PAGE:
#1 New York Times Bestseller | Oprah's Bookclub 2016 Selection
"Riveting…a worthy investment…this book has real wisdom."
—New York Times Book Review
"Provocative….I adore her honesty, her vulnerability, and her no-nonsense wisdom, and I know you will, too."
The highly anticipated memoir by bestselling author Glennon Doyle, Love Warrior tells the story of her journey of self-discovery after the implosion of her marriage.
Just when Glennon Doyle Melton was beginning to feel she had it all figured out—three happy children, a doting spouse, and a writing career so successful that her first book catapulted to the top of the New York Times bestseller list—her husband revealed his infidelity and she was forced to realize that nothing was as it seemed. A recovering alcoholic and bulimic, Glennon found that rock bottom was a familiar place. In the midst of crisis, she knew to hold on to what she discovered in recovery: that her deepest pain has always held within it an invitation to a richer life.
Love Warrior is the story of one marriage, but it is also the story of the healing that is possible for any of us when we refuse to settle for good enough and begin to face pain and love head-on. This astonishing memoir reveals how our ideals of masculinity and femininity can make it impossible for a man and a woman to truly know one another—and it captures the beauty that unfolds when one couple commits to unlearning everything they’ve been taught so that they can finally, after thirteen years of marriage, commit to living true—true to themselves and to each other.
Love Warrior is a gorgeous and inspiring account of how we are born to be warriors: strong, powerful, and brave; able to confront the pain and claim the love that exists for us all. This chronicle of a beautiful, brutal journey speaks to anyone who yearns for deeper, truer relationships and a more abundant, authentic life.
APPLE BOOKS REVIEW
In her follow-up to 2013’s bestseller Carry On, Warrior, Glennon Doyle Melton confronts both her husband’s infidelities and her own demons. The popular “Momastery” blogger writes with great honesty, warmth, and spirit, so we weren’t surprised when Oprah picked Doyle Melton's book for her Book Club 2.0. It’s a spellbinding and moving account of one family’s journey away from certainty—and toward a more deliberate, meaningful future.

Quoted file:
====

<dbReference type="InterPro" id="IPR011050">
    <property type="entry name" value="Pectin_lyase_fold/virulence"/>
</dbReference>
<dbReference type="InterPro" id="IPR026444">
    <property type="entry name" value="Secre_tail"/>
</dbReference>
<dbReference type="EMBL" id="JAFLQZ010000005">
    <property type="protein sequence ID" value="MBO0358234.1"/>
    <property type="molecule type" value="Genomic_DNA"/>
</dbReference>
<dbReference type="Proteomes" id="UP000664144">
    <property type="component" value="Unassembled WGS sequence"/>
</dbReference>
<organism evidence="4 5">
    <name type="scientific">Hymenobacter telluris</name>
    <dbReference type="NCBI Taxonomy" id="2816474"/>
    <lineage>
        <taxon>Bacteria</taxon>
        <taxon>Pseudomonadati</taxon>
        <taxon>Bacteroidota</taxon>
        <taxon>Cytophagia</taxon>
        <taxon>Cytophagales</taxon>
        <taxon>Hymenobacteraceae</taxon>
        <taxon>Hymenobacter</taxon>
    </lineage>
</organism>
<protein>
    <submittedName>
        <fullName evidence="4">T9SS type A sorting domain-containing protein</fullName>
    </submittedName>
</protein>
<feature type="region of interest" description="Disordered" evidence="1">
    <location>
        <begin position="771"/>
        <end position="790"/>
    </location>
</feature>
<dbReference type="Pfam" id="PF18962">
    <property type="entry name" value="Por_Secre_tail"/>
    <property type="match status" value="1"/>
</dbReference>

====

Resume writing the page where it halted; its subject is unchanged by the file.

In this able, spiritual memoir, New York Times bestselling author Melton (Carry On, Warrior) inspires with her evolution from her alcoholic, bulimic, and promiscuous past, to today, when she feels on top of the world. When she becomes pregnant with her first child, she decides she's sick of living a half-dead life and stops drinking. She marries the father of her child and moves forward unsteadily until she finds her husband deep into porn and involved in one-night stands. She takes this as a cue to become a person that she can respect. She kicks her husband out, starts talking to God, goes into therapy, and practices yoga. In these activities she finds a series of insights that allow her to transform her life. Spiritual development is idiosyncratic, and Melton struggles to translate her experience into something universal. "You are love," she tells herself, and she's ecstatic at this discovery while the reader is floundering. But she writes well enough to create moments of accessible beauty. Women will want to reread passages that describe a return to intimacy with her similarly evolving husband and the speech she gives her young daughters about how sexiness is self-knowledge and self-respect, not stilettos and short skirts.
such a good book. touched home in so many ways!
Self-indulgent and not really about infidelity
I was disappointed in this book for several reasons: first of all, it's not about "forgiving his cheating heart" like the cover of Oprah's magazine teases us with. A more accurate teaser would've been "Shaken by infidelity: how would YOU react? One woman's journey to discover herself in the process of recovery." Because that's what the book is really about. She ends the book with an afterword where she says she's not sure they'll stay together. That was quite a downer. I was cheering for them and I think she wanted us to cheer for them and I felt like, "why'd she go and say that??" Kind of ruined it for me. I felt her husband was an admirable man for his remorse and how hard he was trying. How could she not forgive him??
I felt it was also certainly not a literary book at all with its juvenile style of present-tense writing and set-up. I didn't like all the detail about her bulimia (TMI) and since it was advertised as a story of infidelity, I kept wondering "when is she going to talk about her marriage?" It took over 100 pages to get there.
I do think she touches our collective nerve on how many of us go into marriage so broken and with such unreasonable expectations of ourselves and our mates. No wonder the divorce rate is so high. I think her most powerful message might be, "Fix yourself first. BEFORE you get married. And if you think you don't need fixing, that's proof that you do."